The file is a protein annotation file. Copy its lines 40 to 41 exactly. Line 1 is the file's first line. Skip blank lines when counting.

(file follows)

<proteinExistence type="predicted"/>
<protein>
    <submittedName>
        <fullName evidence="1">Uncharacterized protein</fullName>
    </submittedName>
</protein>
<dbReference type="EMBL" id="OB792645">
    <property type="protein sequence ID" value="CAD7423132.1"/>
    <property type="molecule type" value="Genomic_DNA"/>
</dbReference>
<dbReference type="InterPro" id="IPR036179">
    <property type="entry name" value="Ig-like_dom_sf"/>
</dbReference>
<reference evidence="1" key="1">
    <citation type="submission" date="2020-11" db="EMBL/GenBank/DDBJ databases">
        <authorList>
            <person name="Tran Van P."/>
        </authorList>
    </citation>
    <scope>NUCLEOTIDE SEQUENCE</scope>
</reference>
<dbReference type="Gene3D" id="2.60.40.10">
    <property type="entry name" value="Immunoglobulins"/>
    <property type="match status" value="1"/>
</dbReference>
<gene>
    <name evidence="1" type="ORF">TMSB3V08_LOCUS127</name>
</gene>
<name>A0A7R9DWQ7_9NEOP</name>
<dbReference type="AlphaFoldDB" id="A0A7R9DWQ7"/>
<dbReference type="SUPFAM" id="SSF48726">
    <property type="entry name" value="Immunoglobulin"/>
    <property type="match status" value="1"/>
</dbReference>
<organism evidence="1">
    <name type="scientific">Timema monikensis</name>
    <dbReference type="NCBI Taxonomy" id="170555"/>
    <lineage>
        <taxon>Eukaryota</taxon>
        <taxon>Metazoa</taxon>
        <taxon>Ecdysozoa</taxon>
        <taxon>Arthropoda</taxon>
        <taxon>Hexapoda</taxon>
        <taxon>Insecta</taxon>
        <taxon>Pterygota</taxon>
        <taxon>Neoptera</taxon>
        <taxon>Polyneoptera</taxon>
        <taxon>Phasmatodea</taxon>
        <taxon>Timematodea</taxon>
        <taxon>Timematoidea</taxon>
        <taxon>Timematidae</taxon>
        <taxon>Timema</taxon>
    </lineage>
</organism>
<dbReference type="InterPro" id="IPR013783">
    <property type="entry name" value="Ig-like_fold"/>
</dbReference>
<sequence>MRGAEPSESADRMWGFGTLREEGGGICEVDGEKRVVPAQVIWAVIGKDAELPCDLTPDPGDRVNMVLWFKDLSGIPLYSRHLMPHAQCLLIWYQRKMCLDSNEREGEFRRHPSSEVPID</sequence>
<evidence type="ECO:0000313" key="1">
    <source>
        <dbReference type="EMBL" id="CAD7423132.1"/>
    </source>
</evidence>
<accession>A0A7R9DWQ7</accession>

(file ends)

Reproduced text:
        <taxon>Metazoa</taxon>
        <taxon>Ecdysozoa</taxon>